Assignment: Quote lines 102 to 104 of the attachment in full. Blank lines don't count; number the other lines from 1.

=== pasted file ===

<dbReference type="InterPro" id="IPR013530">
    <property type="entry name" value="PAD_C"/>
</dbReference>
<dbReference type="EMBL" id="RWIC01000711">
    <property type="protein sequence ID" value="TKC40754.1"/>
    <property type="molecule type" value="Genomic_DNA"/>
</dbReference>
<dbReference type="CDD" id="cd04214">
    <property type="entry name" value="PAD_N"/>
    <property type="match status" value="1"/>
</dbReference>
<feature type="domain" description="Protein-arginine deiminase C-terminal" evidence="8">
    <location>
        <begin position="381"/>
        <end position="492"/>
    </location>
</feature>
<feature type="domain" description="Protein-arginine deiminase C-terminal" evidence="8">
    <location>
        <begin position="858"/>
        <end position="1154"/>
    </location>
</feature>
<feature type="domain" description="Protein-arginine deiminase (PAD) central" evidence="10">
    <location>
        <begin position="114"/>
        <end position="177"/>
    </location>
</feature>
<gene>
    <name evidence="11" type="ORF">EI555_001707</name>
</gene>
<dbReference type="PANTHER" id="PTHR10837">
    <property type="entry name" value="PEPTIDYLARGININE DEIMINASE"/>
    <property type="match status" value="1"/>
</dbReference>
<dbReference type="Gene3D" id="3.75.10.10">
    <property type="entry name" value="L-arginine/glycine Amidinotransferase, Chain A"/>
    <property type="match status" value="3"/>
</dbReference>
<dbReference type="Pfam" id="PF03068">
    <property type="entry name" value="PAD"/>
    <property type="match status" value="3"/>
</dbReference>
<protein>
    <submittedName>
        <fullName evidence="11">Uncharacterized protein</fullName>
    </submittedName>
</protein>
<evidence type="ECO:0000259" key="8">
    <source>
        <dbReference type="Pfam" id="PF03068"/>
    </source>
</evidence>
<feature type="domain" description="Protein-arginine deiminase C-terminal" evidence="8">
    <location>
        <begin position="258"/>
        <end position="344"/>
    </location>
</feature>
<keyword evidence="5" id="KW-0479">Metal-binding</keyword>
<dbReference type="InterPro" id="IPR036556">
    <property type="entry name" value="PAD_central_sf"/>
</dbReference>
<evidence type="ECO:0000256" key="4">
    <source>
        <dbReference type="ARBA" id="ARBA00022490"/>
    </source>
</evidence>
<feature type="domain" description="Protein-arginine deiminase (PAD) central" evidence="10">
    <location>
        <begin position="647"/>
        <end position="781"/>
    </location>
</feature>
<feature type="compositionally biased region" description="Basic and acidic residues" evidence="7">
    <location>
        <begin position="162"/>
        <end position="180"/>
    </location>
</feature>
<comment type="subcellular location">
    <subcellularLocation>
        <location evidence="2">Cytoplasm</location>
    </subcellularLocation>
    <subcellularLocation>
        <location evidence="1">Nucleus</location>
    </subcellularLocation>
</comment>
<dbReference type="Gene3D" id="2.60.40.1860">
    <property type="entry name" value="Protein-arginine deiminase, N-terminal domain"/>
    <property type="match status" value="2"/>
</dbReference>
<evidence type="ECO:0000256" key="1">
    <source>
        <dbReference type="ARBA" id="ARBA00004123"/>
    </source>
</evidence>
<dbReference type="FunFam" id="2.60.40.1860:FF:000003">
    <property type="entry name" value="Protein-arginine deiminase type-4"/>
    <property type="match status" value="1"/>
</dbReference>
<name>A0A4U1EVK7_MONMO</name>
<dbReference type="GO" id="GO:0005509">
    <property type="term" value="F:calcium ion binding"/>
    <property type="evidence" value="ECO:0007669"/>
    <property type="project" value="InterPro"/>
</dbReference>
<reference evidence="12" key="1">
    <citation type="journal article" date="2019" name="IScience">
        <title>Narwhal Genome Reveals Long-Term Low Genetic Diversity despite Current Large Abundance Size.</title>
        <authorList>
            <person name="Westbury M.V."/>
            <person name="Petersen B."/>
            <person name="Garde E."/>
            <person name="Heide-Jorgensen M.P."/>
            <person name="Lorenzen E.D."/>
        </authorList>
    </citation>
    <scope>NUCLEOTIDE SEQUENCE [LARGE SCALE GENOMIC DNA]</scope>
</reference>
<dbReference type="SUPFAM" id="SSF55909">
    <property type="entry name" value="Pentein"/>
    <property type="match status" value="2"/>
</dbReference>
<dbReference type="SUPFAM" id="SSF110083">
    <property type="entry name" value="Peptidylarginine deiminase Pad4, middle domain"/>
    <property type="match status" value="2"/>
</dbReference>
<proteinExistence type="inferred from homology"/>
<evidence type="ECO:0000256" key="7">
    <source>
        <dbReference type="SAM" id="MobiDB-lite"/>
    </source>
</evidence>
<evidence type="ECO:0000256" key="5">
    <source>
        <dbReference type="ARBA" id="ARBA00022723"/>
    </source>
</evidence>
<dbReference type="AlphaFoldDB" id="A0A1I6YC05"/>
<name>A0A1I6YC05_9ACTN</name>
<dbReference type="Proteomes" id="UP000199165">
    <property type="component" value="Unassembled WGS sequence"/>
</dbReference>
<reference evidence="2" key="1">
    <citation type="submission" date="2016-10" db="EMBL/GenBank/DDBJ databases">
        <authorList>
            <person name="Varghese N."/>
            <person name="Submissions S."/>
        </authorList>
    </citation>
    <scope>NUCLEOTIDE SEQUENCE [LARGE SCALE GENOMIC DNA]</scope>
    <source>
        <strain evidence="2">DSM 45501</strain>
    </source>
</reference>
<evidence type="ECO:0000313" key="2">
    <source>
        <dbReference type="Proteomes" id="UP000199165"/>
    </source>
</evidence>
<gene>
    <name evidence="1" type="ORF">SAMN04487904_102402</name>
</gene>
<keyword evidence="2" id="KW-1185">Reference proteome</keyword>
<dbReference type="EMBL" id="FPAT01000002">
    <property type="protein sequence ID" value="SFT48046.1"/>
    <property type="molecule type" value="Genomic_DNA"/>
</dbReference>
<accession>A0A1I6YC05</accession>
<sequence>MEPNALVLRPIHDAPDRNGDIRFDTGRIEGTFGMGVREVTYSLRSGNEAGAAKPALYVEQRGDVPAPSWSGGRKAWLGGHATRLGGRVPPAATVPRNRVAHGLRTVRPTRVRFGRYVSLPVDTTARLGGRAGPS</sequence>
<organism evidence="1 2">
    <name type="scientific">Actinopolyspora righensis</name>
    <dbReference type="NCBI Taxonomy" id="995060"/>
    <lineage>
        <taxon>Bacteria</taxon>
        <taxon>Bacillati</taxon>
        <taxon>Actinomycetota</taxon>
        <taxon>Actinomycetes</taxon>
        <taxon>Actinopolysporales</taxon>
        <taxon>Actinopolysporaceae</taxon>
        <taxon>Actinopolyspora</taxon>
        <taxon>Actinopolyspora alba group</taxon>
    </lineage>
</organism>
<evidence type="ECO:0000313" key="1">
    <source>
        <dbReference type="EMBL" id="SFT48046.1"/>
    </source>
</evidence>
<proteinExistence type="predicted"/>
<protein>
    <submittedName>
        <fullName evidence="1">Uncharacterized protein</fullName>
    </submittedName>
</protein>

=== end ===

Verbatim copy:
</dbReference>
<name>A0A4U1EVK7_MONMO</name>
<dbReference type="GO" id="GO:0005509">